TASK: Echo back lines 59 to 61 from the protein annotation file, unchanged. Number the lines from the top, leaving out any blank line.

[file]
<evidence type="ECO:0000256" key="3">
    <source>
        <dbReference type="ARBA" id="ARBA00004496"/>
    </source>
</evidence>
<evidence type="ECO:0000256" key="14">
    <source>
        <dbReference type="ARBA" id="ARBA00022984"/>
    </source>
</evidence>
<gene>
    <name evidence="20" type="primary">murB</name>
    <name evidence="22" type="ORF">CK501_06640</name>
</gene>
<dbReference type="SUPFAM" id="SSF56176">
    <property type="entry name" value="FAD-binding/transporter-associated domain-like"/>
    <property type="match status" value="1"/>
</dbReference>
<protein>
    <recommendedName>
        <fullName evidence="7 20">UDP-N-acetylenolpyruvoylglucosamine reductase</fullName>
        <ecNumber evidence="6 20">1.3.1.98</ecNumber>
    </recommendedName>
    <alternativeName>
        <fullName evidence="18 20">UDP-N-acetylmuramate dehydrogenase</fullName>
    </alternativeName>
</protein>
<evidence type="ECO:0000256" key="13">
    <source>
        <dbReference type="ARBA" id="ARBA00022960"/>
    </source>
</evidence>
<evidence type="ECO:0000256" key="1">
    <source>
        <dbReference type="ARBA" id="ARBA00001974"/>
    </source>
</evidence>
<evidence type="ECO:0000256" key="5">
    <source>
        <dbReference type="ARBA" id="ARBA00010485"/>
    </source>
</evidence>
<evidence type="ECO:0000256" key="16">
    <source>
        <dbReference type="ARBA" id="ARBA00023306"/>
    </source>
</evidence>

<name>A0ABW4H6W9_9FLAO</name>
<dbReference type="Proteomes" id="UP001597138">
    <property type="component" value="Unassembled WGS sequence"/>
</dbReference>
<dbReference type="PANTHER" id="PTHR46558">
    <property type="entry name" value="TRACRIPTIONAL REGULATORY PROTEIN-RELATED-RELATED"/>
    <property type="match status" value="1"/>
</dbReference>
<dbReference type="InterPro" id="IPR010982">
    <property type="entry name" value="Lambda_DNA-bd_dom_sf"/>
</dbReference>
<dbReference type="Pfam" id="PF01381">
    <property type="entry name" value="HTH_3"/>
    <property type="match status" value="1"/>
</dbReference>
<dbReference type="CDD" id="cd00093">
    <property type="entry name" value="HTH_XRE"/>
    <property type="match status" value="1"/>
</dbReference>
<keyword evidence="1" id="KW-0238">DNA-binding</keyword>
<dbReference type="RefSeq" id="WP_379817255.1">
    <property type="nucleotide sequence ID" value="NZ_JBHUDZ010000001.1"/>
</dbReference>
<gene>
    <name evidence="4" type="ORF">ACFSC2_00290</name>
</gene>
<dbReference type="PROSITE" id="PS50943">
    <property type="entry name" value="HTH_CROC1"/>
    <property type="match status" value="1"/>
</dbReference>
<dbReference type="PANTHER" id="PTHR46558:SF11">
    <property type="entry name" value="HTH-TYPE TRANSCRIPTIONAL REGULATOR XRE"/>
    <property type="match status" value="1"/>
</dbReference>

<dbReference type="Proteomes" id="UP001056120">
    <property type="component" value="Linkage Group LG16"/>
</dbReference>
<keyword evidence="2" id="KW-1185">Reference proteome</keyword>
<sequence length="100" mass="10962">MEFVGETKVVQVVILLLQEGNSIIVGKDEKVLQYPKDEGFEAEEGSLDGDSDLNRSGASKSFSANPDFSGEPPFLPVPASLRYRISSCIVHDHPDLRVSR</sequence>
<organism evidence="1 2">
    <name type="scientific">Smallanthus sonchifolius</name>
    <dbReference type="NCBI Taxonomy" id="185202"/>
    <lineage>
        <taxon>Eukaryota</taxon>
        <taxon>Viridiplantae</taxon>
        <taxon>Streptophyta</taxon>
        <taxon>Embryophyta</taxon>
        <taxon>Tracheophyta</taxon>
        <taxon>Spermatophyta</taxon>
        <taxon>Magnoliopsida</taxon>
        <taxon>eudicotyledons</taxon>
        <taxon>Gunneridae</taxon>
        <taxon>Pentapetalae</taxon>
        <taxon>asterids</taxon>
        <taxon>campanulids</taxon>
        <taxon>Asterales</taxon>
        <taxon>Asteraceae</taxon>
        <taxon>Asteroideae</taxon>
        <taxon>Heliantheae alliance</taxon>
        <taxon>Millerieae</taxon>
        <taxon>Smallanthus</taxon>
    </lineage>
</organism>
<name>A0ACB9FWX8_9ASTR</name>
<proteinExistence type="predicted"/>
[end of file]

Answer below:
<dbReference type="Pfam" id="PF01381">
    <property type="entry name" value="HTH_3"/>
    <property type="match status" value="1"/>